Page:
Mosque shooter livestreamed attack on Facebook, posted white nationalist manifesto on Twitter

Mosque shooter livestreamed attack on Facebook, posted white nationalist manifesto on Twitter

Mosque shooter livestreamed attack on Facebook, posted white nationalist manifesto on Twitter

"Our hearts go out to the victims, their families and the community affected by this horrendous act", Facebook New Zealand spokeswoman Mia Garlick said in a statement.

The network deleted more than 1.5 million videos, with majority blocked at upload.

Social media platforms are facing harsher scrutiny after a shooter accused of killing 50 people live-streamed the murders, with the video widely available on a range of platforms hours after the attack.

But that's just a drop in the bucket of what is needed to police the social media platform, said Siva Vaidhyanathan, author of "Antisocial Media: How Facebook Disconnects Us and Undermines Democracy".

Facebook, Twitter and YouTube said they would take down content involving the mass shootings which were posted online as the attack unfolded.

"Shocking, violent and graphic content has no place on our platforms, and is removed as soon as we become aware of it", said YouTbue.

A former programmer at Facebook calls for stricter regulation of social media after a terrorist attack in New Zealand was streamed live on Facebook. Hours after the shooting, the social media platform, as well as Twitter and YouTube were still removing copies of the footage.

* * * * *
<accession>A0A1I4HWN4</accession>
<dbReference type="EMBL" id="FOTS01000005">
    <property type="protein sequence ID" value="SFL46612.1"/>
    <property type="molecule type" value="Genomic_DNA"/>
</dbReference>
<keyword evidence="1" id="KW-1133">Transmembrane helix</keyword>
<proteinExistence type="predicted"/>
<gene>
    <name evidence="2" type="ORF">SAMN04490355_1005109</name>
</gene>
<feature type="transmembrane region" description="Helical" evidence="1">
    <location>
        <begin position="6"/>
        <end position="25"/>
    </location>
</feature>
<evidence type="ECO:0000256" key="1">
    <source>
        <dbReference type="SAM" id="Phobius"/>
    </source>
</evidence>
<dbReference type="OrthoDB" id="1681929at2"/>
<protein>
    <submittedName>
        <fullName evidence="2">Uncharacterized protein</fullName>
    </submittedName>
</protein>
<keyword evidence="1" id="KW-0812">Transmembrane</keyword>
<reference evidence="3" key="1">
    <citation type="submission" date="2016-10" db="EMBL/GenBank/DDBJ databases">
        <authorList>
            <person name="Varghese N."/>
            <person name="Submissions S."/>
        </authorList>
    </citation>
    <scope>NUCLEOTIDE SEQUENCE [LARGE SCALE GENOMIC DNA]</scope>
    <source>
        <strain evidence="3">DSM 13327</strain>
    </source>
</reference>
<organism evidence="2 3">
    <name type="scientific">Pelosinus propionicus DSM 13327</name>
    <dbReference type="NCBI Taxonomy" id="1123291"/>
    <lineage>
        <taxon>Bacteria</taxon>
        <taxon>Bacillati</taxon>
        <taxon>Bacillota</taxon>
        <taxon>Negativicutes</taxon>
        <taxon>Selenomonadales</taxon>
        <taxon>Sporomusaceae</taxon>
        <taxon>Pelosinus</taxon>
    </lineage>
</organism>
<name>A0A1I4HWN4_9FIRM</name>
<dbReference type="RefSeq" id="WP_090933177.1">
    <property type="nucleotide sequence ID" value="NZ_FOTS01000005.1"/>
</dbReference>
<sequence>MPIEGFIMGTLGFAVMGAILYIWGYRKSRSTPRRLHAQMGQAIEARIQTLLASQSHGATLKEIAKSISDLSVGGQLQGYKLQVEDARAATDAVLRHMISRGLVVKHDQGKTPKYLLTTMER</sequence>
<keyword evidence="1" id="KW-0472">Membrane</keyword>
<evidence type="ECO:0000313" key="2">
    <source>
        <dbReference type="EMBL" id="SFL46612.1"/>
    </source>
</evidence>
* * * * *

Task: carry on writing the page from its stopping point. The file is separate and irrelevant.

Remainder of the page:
This article has been adapted from its original source.

New Zealand's Prime Minister Jacinda Ardern said that Facebook Chief Operating Officer Sheryl Sandberg had reached out to her on the issue but the pair had not yet spoken. "So whilst we might have seen action taken here, that hasn't prevented (the footage) being circulated beyond New Zealand shores".

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"One of the most complex global governance challenges confronting the worldwide community is the norms of how social media is to be regulated - with the added complexity that the objects of such norms are no longer sovereign states, but private businesses with platforms larger than most countries by population".

We understand that Facebook can not remove every single video, but their latest proclamations paint a very skewed picture of how things are actually unfolding on their website.

A Facebook account bearing the same name as the alleged gunman apparently livestreamed the massacre on Facebook, and a manifesto was posted on a Twitter account by the same name as well.

"I do think there are further questions to be answered".

Footage from the livestream also quickly spilled over to other social media platforms.

Other brands have also acted independently, The New Zealand Herald reported. More than 200 people were injured.

Twitter said it was "continuously monitoring and removing any content that depicts the tragedy, and will continue to do so in line with the Twitter Rules".

Social media expert and Buzzfeed journalist Craig Silverman said the killer "created the equivalent of a multiplatform content strategy" that was "meticulously planned". His first tip is when a major incident happens, it's best to avoid social media if there is a concern with seeing violent images.

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